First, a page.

Identity and Access Management

Identity and Access Management (IAM) relates to the use of Identity credentials to access restricted resources. The most common example is a username and password combination that allows users access to certain applications or websites. While historically people have focused on alphanumeric passwords to protect accounts, new solutions are emerging to provide extra security while also seeking to reduce the friction associated with managing multiple identity and access credentials for the myriad of sites many of us access on a regular basis.

For corporates and governments alike, the ability to allow reuse of credentials for single sign on by users across multiple resources is also a boon for productivity and simplifies support and resulting costs.

The following resources serve to signpost the latest developments in the wider IAM sector, with a particular focus on personal solutions geared towards individuals.

Key Recommendations

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Bring your own identity gains steam in information security

Bring-your-own-identity (BYOI, or sometimes BYOID) is an emerging concept in Identity and Access Management. BYOI has become interesting because it presents a realistic solution to a pressing problem: the need for better federated identity management.

Protecting identity could be key to enterprise security

When you hear from people who know about security, the discussion often turns to end users, who are considered the weakest link in the security chain. While IT and the powers that be struggle to secure their networks and IP, the employees are forever screwing up succumbing to phishing scams, using weak credentials and generally causing problems for the security experts who know best — or so says conventional wisdom.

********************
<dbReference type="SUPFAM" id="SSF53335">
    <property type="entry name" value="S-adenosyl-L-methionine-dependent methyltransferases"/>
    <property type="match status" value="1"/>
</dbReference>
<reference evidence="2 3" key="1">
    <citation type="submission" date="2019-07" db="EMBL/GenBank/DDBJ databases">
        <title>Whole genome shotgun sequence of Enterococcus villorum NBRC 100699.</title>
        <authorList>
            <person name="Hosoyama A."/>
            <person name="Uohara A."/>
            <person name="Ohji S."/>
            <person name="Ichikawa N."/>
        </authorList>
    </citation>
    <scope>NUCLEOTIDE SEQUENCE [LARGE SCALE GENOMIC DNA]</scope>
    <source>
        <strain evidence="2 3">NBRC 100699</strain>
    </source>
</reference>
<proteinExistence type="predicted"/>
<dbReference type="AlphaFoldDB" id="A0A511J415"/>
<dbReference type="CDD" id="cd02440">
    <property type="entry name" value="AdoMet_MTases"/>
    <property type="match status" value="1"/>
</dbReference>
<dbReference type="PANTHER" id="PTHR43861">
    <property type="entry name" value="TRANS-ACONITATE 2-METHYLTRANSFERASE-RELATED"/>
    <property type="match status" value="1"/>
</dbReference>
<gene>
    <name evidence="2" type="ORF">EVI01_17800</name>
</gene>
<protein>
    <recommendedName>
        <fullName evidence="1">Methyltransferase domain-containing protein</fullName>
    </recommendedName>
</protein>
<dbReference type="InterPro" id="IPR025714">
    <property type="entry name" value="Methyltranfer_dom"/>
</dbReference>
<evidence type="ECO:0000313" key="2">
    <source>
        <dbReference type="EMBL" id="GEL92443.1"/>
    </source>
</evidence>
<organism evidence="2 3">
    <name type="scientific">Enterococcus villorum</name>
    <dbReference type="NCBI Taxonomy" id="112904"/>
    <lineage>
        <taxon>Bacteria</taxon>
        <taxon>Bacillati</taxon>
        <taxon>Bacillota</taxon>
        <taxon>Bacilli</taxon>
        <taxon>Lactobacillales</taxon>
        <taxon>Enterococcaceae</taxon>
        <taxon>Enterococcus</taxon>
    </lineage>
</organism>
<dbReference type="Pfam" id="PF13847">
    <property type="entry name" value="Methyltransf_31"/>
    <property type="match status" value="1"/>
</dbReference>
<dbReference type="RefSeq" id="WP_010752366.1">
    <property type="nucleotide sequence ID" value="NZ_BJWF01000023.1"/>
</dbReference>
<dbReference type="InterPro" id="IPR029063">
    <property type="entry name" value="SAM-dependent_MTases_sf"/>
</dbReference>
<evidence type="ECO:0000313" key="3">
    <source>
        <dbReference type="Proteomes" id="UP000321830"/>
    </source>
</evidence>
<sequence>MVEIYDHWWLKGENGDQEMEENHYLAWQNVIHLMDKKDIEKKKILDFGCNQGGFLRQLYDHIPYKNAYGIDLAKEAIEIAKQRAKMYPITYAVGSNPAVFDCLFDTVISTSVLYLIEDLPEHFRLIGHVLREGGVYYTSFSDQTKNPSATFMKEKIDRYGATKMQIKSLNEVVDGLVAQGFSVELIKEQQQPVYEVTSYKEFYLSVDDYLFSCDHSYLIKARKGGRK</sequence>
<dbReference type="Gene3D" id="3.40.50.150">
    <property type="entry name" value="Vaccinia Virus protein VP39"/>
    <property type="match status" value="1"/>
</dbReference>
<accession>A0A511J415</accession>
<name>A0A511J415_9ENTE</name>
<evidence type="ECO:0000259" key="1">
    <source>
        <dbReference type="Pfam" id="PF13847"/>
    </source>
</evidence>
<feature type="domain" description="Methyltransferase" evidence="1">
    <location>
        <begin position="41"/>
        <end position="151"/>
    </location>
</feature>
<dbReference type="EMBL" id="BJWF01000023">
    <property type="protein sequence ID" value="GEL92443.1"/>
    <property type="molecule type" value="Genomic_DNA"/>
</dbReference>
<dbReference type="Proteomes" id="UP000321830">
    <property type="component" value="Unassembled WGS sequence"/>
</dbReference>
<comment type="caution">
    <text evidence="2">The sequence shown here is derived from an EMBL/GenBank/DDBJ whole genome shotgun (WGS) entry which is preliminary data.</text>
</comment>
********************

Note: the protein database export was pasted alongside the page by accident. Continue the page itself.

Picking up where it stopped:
Identity is broken, is there money to be made in fixing it?

We all know that passwords are beyond their sell-by date – the IT industry has been telling us for years; and it seems that recently every week there has been a press release telling us about yet another new method of authenticating yourself to this banking service, or your mobile phone.

The business of our digital identity

The idea that we all have a digital identity that is unique and personal is still a relatively new idea. A digital identify is not a “brand new” identity that has been created as we trawl through the web looking at pictures of cats or messaging each other through Facebook.

The moments ahead for identity

My address to the European Identity Conference 2016. Although this starts like my TCP/IP Moment talk it goes in a very different direction. In some regards, I think this might be the most important talk I have ever written and delivered

A framework for identity

Last summer, IDEO coLAB brought together 25 students from top Boston-area universities — including Harvard, MIT, Tufts, and RISD — to design venture prototypes exploring the future of trust, transactions, and reputation. Before the program, I hadn’t given much thought to the concept of “identity” or identity systems. But abstract concepts start to take shape and become more tangible when you run into them repeatedly.

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